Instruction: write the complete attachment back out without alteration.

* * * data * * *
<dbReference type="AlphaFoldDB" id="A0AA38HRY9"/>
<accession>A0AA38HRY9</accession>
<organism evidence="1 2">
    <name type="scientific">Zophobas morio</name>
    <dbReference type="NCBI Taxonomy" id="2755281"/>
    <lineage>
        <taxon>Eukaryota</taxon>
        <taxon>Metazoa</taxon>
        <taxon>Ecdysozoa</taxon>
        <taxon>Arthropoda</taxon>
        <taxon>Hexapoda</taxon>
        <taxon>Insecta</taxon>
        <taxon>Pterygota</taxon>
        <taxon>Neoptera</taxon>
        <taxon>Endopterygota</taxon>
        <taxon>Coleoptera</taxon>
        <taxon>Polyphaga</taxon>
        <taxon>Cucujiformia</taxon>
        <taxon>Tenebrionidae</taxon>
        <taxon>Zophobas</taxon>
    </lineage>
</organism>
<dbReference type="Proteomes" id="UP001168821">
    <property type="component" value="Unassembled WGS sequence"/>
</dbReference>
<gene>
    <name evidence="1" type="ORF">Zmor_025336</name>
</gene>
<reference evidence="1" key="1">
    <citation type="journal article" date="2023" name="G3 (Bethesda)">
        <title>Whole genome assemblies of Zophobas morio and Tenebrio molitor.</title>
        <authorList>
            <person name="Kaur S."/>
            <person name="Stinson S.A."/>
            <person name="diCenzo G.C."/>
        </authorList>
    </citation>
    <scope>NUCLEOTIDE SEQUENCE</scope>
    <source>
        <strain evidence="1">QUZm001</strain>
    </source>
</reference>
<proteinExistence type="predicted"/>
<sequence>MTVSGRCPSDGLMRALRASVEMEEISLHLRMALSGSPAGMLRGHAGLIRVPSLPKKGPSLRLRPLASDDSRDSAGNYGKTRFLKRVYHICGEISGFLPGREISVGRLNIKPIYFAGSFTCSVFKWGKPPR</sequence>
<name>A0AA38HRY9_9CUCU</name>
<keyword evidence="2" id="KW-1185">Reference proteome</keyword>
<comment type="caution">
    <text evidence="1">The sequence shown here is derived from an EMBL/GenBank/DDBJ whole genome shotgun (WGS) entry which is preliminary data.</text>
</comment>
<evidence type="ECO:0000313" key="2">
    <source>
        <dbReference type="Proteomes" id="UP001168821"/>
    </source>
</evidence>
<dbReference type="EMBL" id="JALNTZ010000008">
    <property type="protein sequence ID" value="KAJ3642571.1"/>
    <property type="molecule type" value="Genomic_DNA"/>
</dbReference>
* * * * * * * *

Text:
<dbReference type="AlphaFoldDB" id="A0AA38HRY9"/>
<accession>A0AA38HRY9</accession>
<organism evidence="1 2">
    <name type="scientific">Zophobas morio</name>
    <dbReference type="NCBI Taxonomy" id="2755281"/>
    <lineage>
        <taxon>Eukaryota</taxon>
        <taxon>Metazoa</taxon>
        <taxon>Ecdysozoa</taxon>
        <taxon>Arthropoda</taxon>
        <taxon>Hexapoda</taxon>
        <taxon>Insecta</taxon>
        <taxon>Pterygota</taxon>
        <taxon>Neoptera</taxon>
        <taxon>Endopterygota</taxon>
        <taxon>Coleoptera</taxon>
        <taxon>Polyphaga</taxon>
        <taxon>Cucujiformia</taxon>
        <taxon>Tenebrionidae</taxon>
        <taxon>Zophobas</taxon>
    </lineage>
</organism>
<dbReference type="Proteomes" id="UP001168821">
    <property type="component" value="Unassembled WGS sequence"/>
</dbReference>
<gene>
    <name evidence="1" type="ORF">Zmor_025336</name>
</gene>
<reference evidence="1" key="1">
    <citation type="journal article" date="2023" name="G3 (Bethesda)">
        <title>Whole genome assemblies of Zophobas morio and Tenebrio molitor.</title>
        <authorList>
            <person name="Kaur S."/>
            <person name="Stinson S.A."/>
            <person name="diCenzo G.C."/>
        </authorList>
    </citation>
    <scope>NUCLEOTIDE SEQUENCE</scope>
    <source>
        <strain evidence="1">QUZm001</strain>
    </source>
</reference>
<proteinExistence type="predicted"/>
<sequence>MTVSGRCPSDGLMRALRASVEMEEISLHLRMALSGSPAGMLRGHAGLIRVPSLPKKGPSLRLRPLASDDSRDSAGNYGKTRFLKRVYHICGEISGFLPGREISVGRLNIKPIYFAGSFTCSVFKWGKPPR</sequence>
<name>A0AA38HRY9_9CUCU</name>
<keyword evidence="2" id="KW-1185">Reference proteome</keyword>
<comment type="caution">
    <text evidence="1">The sequence shown here is derived from an EMBL/GenBank/DDBJ whole genome shotgun (WGS) entry which is preliminary data.</text>
</comment>
<evidence type="ECO:0000313" key="2">
    <source>
        <dbReference type="Proteomes" id="UP001168821"/>
    </source>
</evidence>
<dbReference type="EMBL" id="JALNTZ010000008">
    <property type="protein sequence ID" value="KAJ3642571.1"/>
    <property type="molecule type" value="Genomic_DNA"/>
</dbReference>